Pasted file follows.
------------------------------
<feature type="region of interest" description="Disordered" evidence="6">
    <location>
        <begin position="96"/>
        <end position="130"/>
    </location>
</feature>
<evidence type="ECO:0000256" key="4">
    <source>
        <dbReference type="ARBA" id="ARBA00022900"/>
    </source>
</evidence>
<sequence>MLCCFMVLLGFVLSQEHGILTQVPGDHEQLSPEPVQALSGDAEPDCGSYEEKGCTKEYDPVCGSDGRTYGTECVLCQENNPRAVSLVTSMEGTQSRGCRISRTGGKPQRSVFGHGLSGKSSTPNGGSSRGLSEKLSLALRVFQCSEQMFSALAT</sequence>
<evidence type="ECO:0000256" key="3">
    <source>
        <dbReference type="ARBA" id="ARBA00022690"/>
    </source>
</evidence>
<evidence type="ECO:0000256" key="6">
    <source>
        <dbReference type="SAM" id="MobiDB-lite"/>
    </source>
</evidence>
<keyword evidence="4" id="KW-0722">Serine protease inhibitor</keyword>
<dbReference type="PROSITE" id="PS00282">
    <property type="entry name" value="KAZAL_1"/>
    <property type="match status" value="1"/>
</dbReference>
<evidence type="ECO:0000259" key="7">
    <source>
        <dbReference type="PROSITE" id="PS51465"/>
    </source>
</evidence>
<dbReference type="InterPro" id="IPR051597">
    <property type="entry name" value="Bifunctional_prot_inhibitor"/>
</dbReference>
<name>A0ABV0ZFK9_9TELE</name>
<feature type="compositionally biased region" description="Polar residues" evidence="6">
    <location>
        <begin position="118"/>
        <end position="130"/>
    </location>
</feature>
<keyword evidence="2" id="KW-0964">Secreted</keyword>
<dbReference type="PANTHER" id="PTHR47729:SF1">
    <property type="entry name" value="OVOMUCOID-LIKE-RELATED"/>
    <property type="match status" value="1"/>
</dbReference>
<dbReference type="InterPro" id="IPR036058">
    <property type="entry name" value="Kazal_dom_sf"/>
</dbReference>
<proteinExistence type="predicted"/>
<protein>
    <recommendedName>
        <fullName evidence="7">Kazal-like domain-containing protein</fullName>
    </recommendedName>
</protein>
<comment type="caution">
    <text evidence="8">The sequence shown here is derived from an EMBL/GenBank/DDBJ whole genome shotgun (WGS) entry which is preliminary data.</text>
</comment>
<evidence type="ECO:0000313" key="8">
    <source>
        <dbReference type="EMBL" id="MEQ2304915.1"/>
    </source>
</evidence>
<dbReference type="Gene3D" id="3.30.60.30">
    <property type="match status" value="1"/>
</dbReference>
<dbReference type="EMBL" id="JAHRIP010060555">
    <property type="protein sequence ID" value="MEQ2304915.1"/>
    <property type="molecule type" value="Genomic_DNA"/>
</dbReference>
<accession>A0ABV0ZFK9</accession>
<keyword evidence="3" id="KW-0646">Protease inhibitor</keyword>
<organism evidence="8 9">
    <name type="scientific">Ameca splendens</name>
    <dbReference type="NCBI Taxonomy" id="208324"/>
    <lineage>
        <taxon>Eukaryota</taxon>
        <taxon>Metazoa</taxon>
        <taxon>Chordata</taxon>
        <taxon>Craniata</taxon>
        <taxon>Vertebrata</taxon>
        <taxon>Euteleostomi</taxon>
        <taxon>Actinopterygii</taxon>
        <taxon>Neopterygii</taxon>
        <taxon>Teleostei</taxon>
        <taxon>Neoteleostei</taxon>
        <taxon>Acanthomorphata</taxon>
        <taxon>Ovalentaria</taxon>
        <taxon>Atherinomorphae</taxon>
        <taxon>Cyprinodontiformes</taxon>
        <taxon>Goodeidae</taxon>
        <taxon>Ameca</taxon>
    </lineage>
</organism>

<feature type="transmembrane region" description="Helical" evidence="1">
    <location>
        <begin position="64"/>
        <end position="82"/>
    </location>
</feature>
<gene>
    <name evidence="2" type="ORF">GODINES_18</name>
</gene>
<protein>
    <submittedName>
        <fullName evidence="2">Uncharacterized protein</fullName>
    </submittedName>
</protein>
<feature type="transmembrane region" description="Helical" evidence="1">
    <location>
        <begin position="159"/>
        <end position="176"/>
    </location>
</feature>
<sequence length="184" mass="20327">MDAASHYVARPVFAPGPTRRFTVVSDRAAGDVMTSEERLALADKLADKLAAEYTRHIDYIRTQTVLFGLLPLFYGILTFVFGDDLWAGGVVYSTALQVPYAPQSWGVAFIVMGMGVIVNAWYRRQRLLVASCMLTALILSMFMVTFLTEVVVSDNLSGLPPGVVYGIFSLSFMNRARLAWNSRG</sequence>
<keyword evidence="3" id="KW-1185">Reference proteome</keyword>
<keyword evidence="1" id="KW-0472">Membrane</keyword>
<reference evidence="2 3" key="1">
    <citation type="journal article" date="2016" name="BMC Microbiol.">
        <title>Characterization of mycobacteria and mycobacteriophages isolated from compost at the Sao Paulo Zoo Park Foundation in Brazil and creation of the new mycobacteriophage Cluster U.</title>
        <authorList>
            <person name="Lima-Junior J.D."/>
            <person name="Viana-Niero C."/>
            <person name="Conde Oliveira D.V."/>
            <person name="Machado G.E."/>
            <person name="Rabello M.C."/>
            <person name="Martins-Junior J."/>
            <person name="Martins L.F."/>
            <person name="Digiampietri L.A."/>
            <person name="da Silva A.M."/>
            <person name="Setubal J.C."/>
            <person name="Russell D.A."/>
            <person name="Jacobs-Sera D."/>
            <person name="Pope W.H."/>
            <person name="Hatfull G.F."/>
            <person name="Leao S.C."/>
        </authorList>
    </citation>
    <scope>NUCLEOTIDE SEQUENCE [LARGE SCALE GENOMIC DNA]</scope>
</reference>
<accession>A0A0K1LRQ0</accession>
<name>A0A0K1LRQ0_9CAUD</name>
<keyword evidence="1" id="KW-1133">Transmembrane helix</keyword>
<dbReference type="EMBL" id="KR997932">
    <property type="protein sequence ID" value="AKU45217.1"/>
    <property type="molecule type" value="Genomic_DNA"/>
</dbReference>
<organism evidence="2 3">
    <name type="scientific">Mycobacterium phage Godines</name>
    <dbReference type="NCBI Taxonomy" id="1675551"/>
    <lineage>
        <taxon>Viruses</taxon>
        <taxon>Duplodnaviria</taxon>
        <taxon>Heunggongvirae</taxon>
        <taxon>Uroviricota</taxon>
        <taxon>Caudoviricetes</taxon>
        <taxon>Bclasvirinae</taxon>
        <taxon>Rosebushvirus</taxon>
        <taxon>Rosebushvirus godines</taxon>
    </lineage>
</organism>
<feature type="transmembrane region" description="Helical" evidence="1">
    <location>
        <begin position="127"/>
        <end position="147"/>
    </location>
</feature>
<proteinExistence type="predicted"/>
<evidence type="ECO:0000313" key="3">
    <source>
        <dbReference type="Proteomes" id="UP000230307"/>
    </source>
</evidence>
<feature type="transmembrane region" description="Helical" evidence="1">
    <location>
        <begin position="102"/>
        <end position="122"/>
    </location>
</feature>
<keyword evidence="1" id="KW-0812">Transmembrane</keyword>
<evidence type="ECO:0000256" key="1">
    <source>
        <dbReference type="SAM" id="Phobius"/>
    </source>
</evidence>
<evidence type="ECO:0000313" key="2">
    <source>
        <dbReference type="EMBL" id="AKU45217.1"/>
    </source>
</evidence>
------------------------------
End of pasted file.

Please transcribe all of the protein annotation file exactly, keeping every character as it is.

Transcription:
<feature type="region of interest" description="Disordered" evidence="6">
    <location>
        <begin position="96"/>
        <end position="130"/>
    </location>
</feature>
<evidence type="ECO:0000256" key="4">
    <source>
        <dbReference type="ARBA" id="ARBA00022900"/>
    </source>
</evidence>
<sequence>MLCCFMVLLGFVLSQEHGILTQVPGDHEQLSPEPVQALSGDAEPDCGSYEEKGCTKEYDPVCGSDGRTYGTECVLCQENNPRAVSLVTSMEGTQSRGCRISRTGGKPQRSVFGHGLSGKSSTPNGGSSRGLSEKLSLALRVFQCSEQMFSALAT</sequence>
<evidence type="ECO:0000256" key="3">
    <source>
        <dbReference type="ARBA" id="ARBA00022690"/>
    </source>
</evidence>
<evidence type="ECO:0000256" key="6">
    <source>
        <dbReference type="SAM" id="MobiDB-lite"/>
    </source>
</evidence>
<keyword evidence="4" id="KW-0722">Serine protease inhibitor</keyword>
<dbReference type="PROSITE" id="PS00282">
    <property type="entry name" value="KAZAL_1"/>
    <property type="match status" value="1"/>
</dbReference>
<evidence type="ECO:0000259" key="7">
    <source>
        <dbReference type="PROSITE" id="PS51465"/>
    </source>
</evidence>
<dbReference type="InterPro" id="IPR051597">
    <property type="entry name" value="Bifunctional_prot_inhibitor"/>
</dbReference>
<name>A0ABV0ZFK9_9TELE</name>
<feature type="compositionally biased region" description="Polar residues" evidence="6">
    <location>
        <begin position="118"/>
        <end position="130"/>
    </location>
</feature>
<keyword evidence="2" id="KW-0964">Secreted</keyword>
<dbReference type="PANTHER" id="PTHR47729:SF1">
    <property type="entry name" value="OVOMUCOID-LIKE-RELATED"/>
    <property type="match status" value="1"/>
</dbReference>
<dbReference type="InterPro" id="IPR036058">
    <property type="entry name" value="Kazal_dom_sf"/>
</dbReference>
<proteinExistence type="predicted"/>
<protein>
    <recommendedName>
        <fullName evidence="7">Kazal-like domain-containing protein</fullName>
    </recommendedName>
</protein>
<comment type="caution">
    <text evidence="8">The sequence shown here is derived from an EMBL/GenBank/DDBJ whole genome shotgun (WGS) entry which is preliminary data.</text>
</comment>
<evidence type="ECO:0000313" key="8">
    <source>
        <dbReference type="EMBL" id="MEQ2304915.1"/>
    </source>
</evidence>
<dbReference type="Gene3D" id="3.30.60.30">
    <property type="match status" value="1"/>
</dbReference>
<dbReference type="EMBL" id="JAHRIP010060555">
    <property type="protein sequence ID" value="MEQ2304915.1"/>
    <property type="molecule type" value="Genomic_DNA"/>
</dbReference>
<accession>A0ABV0ZFK9</accession>
<keyword evidence="3" id="KW-0646">Protease inhibitor</keyword>
<organism evidence="8 9">
    <name type="scientific">Ameca splendens</name>
    <dbReference type="NCBI Taxonomy" id="208324"/>
    <lineage>
        <taxon>Eukaryota</taxon>
        <taxon>Metazoa</taxon>
        <taxon>Chordata</taxon>
        <taxon>Craniata</taxon>
        <taxon>Vertebrata</taxon>
        <taxon>Euteleostomi</taxon>
        <taxon>Actinopterygii</taxon>
        <taxon>Neopterygii</taxon>
        <taxon>Teleostei</taxon>
        <taxon>Neoteleostei</taxon>
        <taxon>Acanthomorphata</taxon>
        <taxon>Ovalentaria</taxon>
        <taxon>Atherinomorphae</taxon>
        <taxon>Cyprinodontiformes</taxon>
        <taxon>Goodeidae</taxon>
        <taxon>Ameca</taxon>
    </lineage>
</organism>

<feature type="transmembrane region" description="Helical" evidence="1">
    <location>
        <begin position="64"/>
        <end position="82"/>
    </location>
</feature>
<gene>
    <name evidence="2" type="ORF">GODINES_18</name>
</gene>
<protein>
    <submittedName>
        <fullName evidence="2">Uncharacterized protein</fullName>
    </submittedName>
</protein>
<feature type="transmembrane region" description="Helical" evidence="1">
    <location>
        <begin position="159"/>
        <end position="176"/>
    </location>
</feature>
<sequence length="184" mass="20327">MDAASHYVARPVFAPGPTRRFTVVSDRAAGDVMTSEERLALADKLADKLAAEYTRHIDYIRTQTVLFGLLPLFYGILTFVFGDDLWAGGVVYSTALQVPYAPQSWGVAFIVMGMGVIVNAWYRRQRLLVASCMLTALILSMFMVTFLTEVVVSDNLSGLPPGVVYGIFSLSFMNRARLAWNSRG</sequence>
<keyword evidence="3" id="KW-1185">Reference proteome</keyword>
<keyword evidence="1" id="KW-0472">Membrane</keyword>
<reference evidence="2 3" key="1">
    <citation type="journal article" date="2016" name="BMC Microbiol.">
        <title>Characterization of mycobacteria and mycobacteriophages isolated from compost at the Sao Paulo Zoo Park Foundation in Brazil and creation of the new mycobacteriophage Cluster U.</title>
        <authorList>
            <person name="Lima-Junior J.D."/>
            <person name="Viana-Niero C."/>
            <person name="Conde Oliveira D.V."/>
            <person name="Machado G.E."/>
            <person name="Rabello M.C."/>
            <person name="Martins-Junior J."/>
            <person name="Martins L.F."/>
            <person name="Digiampietri L.A."/>
            <person name="da Silva A.M."/>
            <person name="Setubal J.C."/>
            <person name="Russell D.A."/>
            <person name="Jacobs-Sera D."/>
            <person name="Pope W.H."/>
            <person name="Hatfull G.F."/>
            <person name="Leao S.C."/>
        </authorList>
    </citation>
    <scope>NUCLEOTIDE SEQUENCE [LARGE SCALE GENOMIC DNA]</scope>
</reference>
<accession>A0A0K1LRQ0</accession>
<name>A0A0K1LRQ0_9CAUD</name>
<keyword evidence="1" id="KW-1133">Transmembrane helix</keyword>
<dbReference type="EMBL" id="KR997932">
    <property type="protein sequence ID" value="AKU45217.1"/>
    <property type="molecule type" value="Genomic_DNA"/>
</dbReference>
<organism evidence="2 3">
    <name type="scientific">Mycobacterium phage Godines</name>
    <dbReference type="NCBI Taxonomy" id="1675551"/>
    <lineage>
        <taxon>Viruses</taxon>
        <taxon>Duplodnaviria</taxon>
        <taxon>Heunggongvirae</taxon>
        <taxon>Uroviricota</taxon>
        <taxon>Caudoviricetes</taxon>
        <taxon>Bclasvirinae</taxon>
        <taxon>Rosebushvirus</taxon>
        <taxon>Rosebushvirus godines</taxon>
    </lineage>
</organism>
<feature type="transmembrane region" description="Helical" evidence="1">
    <location>
        <begin position="127"/>
        <end position="147"/>
    </location>
</feature>
<proteinExistence type="predicted"/>
<evidence type="ECO:0000313" key="3">
    <source>
        <dbReference type="Proteomes" id="UP000230307"/>
    </source>
</evidence>
<feature type="transmembrane region" description="Helical" evidence="1">
    <location>
        <begin position="102"/>
        <end position="122"/>
    </location>
</feature>
<keyword evidence="1" id="KW-0812">Transmembrane</keyword>
<evidence type="ECO:0000256" key="1">
    <source>
        <dbReference type="SAM" id="Phobius"/>
    </source>
</evidence>
<evidence type="ECO:0000313" key="2">
    <source>
        <dbReference type="EMBL" id="AKU45217.1"/>
    </source>
</evidence>